The Artist In History And The History In The Art

If you’re only experience with history is through classes in high school, then I recommend taking a collegiate level history class, and if you can, an art history class.

Artists are actually some of the best historians known to humankind, they captured and portrayed the lives of not only royalty, but peasants, through their work they grant us a glance at what life was like, as some continue to do so today. They worked to convey the history they themselves were very much a part of. In a class, professors break down the movements and traditions that swept not only nations, but the world and more importantly they examine hidden clues and what they reveal about the human complex.

There’s a reason an emperor might have a tons of busts of himself and not just because they might’ve been narcissistic. The busts traveled to the villages so people could know what their ruler looked like, even if it wasn’t an accurate representation of their age. (Example of an interesting fact you can learn in art history.)

Art on it’s own, be it a painting or a sculpture or a photo, is amazing in its own right, it has the power to evoke intense emotions, to capture the reality of the world, and, depending on the period, distort it and make it something it’s not. But art does something else as well, it tells a story, sometimes through its characters depicted, sometimes through its symbols present, but always through its colors, context and date.

In fact, art tells us a lot about the world during a specific era, notably how politics, religion, current events, war and love affected the art being made across a global scale. The history behind each piece, from the first stroke to the final chisel is significant in not only the piece’s history but the history of the world surrounding it.

The reason behind the historical significance of an art piece, lies mainly in the hands of its creator or in some cases creators. Artists, have always been rebellious and daring, they weren’t afraid to toe the line in order to express their views on current events, world leaders and even each other. Hence why a painting was never just a painting, especially not in the eyes of the royals, it fueled rumors and confirmed court gossip.

In 1800, Francisco Goya, a renowned Spanish painter and personal painter to the royals was asked to paint his royal highness Charles IV and his family. And so he did, but not without adding his own embellishes.

For instance, Goya did not like the queen, Maria Luisa and chose to depict her in a rather unpleasant manner through several instances in the painting of The Family of Charles IV in particular.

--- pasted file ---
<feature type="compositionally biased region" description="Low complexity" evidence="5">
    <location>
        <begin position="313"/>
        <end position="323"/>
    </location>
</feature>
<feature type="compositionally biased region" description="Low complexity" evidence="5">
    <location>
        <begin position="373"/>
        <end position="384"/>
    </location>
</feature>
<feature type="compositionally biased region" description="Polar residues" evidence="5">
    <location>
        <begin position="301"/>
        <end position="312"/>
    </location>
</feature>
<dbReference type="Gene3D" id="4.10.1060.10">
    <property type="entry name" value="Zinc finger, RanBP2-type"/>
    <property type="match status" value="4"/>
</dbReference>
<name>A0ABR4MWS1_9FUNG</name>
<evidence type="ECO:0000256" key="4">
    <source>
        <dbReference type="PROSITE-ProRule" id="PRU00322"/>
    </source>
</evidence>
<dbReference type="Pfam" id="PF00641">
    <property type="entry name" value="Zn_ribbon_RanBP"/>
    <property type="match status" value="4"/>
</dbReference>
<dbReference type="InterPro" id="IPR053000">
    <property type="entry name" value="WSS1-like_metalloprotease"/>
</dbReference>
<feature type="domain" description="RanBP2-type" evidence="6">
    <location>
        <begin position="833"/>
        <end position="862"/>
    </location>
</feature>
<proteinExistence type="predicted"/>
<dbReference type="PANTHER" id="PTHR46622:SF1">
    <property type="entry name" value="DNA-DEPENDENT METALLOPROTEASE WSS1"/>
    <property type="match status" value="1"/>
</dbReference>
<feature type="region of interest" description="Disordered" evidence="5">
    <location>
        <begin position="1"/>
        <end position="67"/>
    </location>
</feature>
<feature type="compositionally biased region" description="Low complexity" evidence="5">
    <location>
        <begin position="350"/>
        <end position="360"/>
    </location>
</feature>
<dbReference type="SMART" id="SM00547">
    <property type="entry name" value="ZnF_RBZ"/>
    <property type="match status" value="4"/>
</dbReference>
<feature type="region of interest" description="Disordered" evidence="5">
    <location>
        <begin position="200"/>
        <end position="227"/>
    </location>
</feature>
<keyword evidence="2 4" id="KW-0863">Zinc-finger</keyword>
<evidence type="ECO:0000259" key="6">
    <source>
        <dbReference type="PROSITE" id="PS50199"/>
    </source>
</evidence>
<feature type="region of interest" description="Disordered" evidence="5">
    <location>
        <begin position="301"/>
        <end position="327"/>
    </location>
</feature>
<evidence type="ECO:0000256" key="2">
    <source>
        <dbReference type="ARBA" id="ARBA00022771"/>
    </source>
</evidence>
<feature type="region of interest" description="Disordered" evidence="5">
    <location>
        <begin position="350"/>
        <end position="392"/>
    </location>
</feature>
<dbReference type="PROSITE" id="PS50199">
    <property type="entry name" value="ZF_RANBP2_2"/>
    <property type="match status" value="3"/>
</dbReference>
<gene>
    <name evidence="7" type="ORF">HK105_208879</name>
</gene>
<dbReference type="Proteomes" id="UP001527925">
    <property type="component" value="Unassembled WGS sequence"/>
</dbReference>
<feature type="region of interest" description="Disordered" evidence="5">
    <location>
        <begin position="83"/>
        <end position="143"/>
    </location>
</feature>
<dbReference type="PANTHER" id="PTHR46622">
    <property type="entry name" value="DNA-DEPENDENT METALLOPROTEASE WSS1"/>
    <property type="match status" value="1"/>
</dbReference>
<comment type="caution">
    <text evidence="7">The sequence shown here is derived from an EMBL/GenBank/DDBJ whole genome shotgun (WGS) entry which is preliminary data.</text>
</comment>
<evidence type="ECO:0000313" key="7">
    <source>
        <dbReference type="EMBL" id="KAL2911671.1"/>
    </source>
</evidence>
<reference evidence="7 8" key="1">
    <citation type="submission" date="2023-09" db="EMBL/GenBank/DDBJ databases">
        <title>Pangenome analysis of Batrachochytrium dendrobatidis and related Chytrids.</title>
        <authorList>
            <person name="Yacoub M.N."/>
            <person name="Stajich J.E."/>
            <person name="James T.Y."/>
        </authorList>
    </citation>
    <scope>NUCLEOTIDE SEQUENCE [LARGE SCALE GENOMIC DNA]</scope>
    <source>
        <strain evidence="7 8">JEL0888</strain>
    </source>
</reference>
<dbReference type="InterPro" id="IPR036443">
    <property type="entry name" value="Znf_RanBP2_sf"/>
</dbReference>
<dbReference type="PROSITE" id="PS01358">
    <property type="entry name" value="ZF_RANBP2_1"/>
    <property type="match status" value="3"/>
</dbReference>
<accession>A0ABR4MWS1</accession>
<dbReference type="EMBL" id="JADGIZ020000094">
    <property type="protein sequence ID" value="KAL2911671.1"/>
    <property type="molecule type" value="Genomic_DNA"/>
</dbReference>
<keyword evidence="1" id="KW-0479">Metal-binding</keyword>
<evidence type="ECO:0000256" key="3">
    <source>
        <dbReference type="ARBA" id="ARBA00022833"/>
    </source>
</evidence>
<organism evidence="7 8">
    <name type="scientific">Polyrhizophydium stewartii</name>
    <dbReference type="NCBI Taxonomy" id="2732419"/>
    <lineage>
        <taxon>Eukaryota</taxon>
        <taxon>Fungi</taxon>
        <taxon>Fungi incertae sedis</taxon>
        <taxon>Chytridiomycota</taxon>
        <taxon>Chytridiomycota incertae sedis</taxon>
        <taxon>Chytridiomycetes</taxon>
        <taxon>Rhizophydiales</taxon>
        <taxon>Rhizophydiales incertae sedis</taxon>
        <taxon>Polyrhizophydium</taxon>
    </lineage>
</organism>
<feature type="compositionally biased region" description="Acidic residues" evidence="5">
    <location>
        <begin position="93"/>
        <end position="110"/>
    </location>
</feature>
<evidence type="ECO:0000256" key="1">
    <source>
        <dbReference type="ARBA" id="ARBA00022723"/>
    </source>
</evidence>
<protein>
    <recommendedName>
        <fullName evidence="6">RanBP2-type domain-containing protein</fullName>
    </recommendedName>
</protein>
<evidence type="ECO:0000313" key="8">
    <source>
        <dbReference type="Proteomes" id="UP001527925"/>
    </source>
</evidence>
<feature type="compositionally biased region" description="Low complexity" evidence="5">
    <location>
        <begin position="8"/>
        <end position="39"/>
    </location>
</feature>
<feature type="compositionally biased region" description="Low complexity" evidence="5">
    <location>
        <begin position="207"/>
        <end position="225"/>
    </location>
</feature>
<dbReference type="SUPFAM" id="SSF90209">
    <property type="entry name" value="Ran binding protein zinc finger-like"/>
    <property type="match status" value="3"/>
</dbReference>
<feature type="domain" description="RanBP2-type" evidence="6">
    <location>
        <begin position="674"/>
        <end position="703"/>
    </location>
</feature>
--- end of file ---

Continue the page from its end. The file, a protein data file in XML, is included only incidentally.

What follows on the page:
As as the royal painter he was the only one allowed to paint her portrait, so historians don’t know if that’s what she actually looked like or if Goya’s intense loathing distorted his replication of her. No one’s quite sure why he didn’t like her, possibly because she controlled the king in every aspect from the bedroom to the throne room. In any case, Queen Maria Luisa is depicted as a rather surly woman with a sour expression.

The second instance occurs with the faces of the younger children. Rumor has it that the queen was having an affair with Godoy, one of the king’s advisors who also appears in the painting. Goya purposely made the appearance of the younger children more akin to Godoy than to the King. A rather ballsy move on Goya’s part considering not only had he just been appointed but it was the royal family he was painting.

That is fascinating stuff, and it transcends the meaning of the painting from a simple portrait to a canvas rich with illicit affairs and strong political beliefs. It’s historical impact is thus twofold, it captures the royal family and incorporates some historical context on the side.

At the end of the day, no matter how you feel about history or art, you can not deny the importance of it. And if someone offers you the opportunity to take an art history class or to wander through the museum, take them up on it. The phrase, there’s more than meets the eye has never rang more true than when it comes to masterpieces.

An artist is never just an artist, they’re historians, rebels, politicians, and lovers and sometimes they’re super petty, but the world needs them, just like it needs their art because without art how would we convey our suffering, our passion, our beliefs and our hope, aspects that every generation throughout all of history has felt and conveyed.
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